Presentation on theme: "Engineering Education in Saudi Arabia: Problems and Solutions Muhammad Taher Abuelma’atti King Fahd University of Petroleum and Minerals, Dhahran, Saudi."— Presentation transcript:
Engineering Education in Saudi Arabia: Problems and Solutions Muhammad Taher Abuelma’atti King Fahd University of Petroleum and Minerals, Dhahran, Saudi Arabia
Current Status More than ten universities and technical colleges offer engineering education. Over 80% of practicing engineers are expatriates. In the public sector 76% are Saudi engineers and in the private sector only 16%. Required is 3300 engineers/annum, available is 1675/annum only.
Problems: Retention, Attrition and Graduation Rates Students retention is an indicator of quality and efficiency of institutions. High performer institutions are those that make student retention and success a high institutional priority. Engineering is known to be a discipline in which retention is a particular concern.
At One of the Best Universities in Saudi Arabia In 1424/1425 the total number of engineering students who discontinued their studies for different reasons was : 1078 In 1424/1425 the total number of engineering graduates was: 658. In 1424/1425 the total number of students who discontinued their preparatory year studies was 731 = 41% of the total number of preparatory year students (was 1781).
Factors Contributing to Attrition Poor qualifications on entry despite the high GPAs. Students are: 1.Competent only to perform limited manipulations. 2.Not used to questioning. 3.Showing a performance to rote learning. 4.Taking longer than necessary to work. 5.Able to cope at the level of specific numerical routines but not at the level of problem solving.
Difficulties faced in studying in English; the language of engineering education in Saudi Arabia. Lack of personal commitment to college education. Inadequate study skills; students may delay the initiation of an effective program of study.
Untrained teaching faculty. 1.Order of presentation of course material may complicate the understanding of the bits and pieces of the course. 2.Course administration: few exams, infrequent or late feedback do not allow students to recover in time.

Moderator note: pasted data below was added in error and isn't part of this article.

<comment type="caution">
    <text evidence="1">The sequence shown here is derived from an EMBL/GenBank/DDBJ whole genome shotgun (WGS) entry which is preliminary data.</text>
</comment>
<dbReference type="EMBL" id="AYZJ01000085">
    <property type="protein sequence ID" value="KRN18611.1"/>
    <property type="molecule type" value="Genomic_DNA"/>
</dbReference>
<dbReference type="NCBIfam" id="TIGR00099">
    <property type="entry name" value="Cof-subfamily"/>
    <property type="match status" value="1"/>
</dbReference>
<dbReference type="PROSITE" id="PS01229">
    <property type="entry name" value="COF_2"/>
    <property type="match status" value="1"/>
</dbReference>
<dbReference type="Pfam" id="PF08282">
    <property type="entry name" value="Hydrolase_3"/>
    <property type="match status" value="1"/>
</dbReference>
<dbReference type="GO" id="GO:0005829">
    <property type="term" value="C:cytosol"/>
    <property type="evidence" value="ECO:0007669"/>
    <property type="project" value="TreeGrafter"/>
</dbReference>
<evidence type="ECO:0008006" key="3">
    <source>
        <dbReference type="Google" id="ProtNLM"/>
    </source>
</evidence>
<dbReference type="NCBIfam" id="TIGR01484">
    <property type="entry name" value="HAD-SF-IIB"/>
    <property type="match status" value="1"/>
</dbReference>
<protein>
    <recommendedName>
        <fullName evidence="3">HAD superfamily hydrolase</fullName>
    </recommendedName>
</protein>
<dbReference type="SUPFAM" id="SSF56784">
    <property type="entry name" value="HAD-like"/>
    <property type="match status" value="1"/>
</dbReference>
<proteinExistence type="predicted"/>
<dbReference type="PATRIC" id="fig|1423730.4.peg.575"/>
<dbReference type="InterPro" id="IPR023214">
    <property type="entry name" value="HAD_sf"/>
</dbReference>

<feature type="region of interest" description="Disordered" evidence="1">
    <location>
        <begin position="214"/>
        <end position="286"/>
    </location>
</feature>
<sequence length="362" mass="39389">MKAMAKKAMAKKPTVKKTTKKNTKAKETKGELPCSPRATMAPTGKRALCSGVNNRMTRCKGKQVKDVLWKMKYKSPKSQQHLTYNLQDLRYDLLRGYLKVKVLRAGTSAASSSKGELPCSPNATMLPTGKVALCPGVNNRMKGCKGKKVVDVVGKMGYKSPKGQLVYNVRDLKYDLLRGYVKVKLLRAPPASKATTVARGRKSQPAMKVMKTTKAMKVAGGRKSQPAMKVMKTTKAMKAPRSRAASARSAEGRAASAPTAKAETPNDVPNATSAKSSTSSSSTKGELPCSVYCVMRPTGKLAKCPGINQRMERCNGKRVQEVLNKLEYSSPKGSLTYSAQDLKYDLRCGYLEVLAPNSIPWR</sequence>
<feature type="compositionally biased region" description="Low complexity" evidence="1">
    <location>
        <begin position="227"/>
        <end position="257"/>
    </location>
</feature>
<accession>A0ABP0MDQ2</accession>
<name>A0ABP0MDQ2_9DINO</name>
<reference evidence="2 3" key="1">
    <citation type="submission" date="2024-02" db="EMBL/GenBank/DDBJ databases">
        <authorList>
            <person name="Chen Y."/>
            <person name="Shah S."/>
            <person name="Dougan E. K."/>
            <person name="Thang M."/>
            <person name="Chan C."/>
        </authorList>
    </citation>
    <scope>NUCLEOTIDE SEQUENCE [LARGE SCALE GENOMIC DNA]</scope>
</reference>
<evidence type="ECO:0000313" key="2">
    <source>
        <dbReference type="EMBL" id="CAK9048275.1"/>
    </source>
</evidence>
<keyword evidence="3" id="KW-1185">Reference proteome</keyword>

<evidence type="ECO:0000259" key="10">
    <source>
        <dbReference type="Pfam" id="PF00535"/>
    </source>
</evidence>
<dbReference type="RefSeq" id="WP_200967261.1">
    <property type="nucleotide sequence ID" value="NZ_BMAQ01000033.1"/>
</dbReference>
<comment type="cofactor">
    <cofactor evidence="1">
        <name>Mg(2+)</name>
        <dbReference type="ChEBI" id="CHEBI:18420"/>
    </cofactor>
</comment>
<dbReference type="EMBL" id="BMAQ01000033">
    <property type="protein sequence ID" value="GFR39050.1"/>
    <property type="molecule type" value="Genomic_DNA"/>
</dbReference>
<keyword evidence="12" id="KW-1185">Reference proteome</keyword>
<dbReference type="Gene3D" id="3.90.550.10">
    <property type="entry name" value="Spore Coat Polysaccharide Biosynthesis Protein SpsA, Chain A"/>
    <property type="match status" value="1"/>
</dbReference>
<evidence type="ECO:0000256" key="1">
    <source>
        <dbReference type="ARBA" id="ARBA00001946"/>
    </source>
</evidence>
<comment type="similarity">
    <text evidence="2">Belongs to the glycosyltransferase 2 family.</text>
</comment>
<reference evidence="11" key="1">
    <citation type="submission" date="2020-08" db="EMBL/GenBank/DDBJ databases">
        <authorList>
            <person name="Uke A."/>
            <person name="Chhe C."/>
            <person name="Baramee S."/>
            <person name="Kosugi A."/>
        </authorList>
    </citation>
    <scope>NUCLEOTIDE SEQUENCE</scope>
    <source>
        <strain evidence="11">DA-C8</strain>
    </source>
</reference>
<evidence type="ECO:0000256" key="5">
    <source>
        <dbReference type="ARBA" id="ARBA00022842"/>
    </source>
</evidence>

Solutions: A. Preparatory Year Foundation Course (1 Credit Hour) 1.The major goal of this course is to bridge the gap between the two cultures: the college and the school culture. 2.Contents should address: making transition to college life, differences between college and school cultures, note taking, study skills techniques and time management.
Solutions: B. Freshman Orientation Courses Common reasons cited by students who discontinues from any professional program in the first year are lack of information about: 1. What the degree program involves. 2. What opportunities are there for industrial training. 3.Typical employment destinations for graduates.
These problems are compounded by the fact that a specific department has almost no contact hours per week of formal sessions with its first year freshmen students; usually they study basic sciences.
Proposal for Freshman Orientation Courses The major purpose of these courses is to give the students: 1. An overview of the discipline. 2. An idea of the type of career opportunities. 3. A chance to meet faculty and students in the program. This would help the students make informed decisions about a major and a career.
Freshman Orientation Engineering Courses Courses Goals: To increase students’ understanding of engineering discipline. To promote students’ enthusiasm for pursuing a course of study. To provide orientation for the students. To develop the ability to apply fundamental engineering skills, including problem solving, communication, basic programming and other computer skills. To gain practical design experience.
First Semester Course (2 Credit Hours) Course Description: 1. Introduction to Engineering Culture (15%): This part of the course provides the students with information about the college resources and opportunities, academic dishonesty, and the degree requirements.
2. Team Problem Solving (60%): Students are divided into teams of maximum size four during the first week of class. After the sixth week they can be divided into new teams and again assigned to new team at twelfth week. After several weeks of experience working in teams, a professor from the Communication Department could be invited to lecture on group dynamics and working effectively in teams. The course should cover a variety of general problem solving methods.
3. Introduction to Social and Ethical Issues in Engineering (10%): To make students aware of the social and ethical issues and to give them some practice. 4. Introduction to Major Areas and Major Problems in Each Area (15%): Areas are covered by faculty presentations. Students are required to hand in short summaries of each presentation.
Second Semester (2 Credit Hours) This course should be structured around a combination of disciplines. It should include a review of follow-up procedures from the first semesters in addition to multidisciplinary projects. The projects must show the students how disciplines interact. The two courses must be current and attractive to students and address industry needs.
The two-course sequence must adopt a “Hands on “ and workshop delivery approach in addition to inviting speakers from industry, especially recent graduates. Excursions to industrial plants should be part of the course with students writing reports about their observations.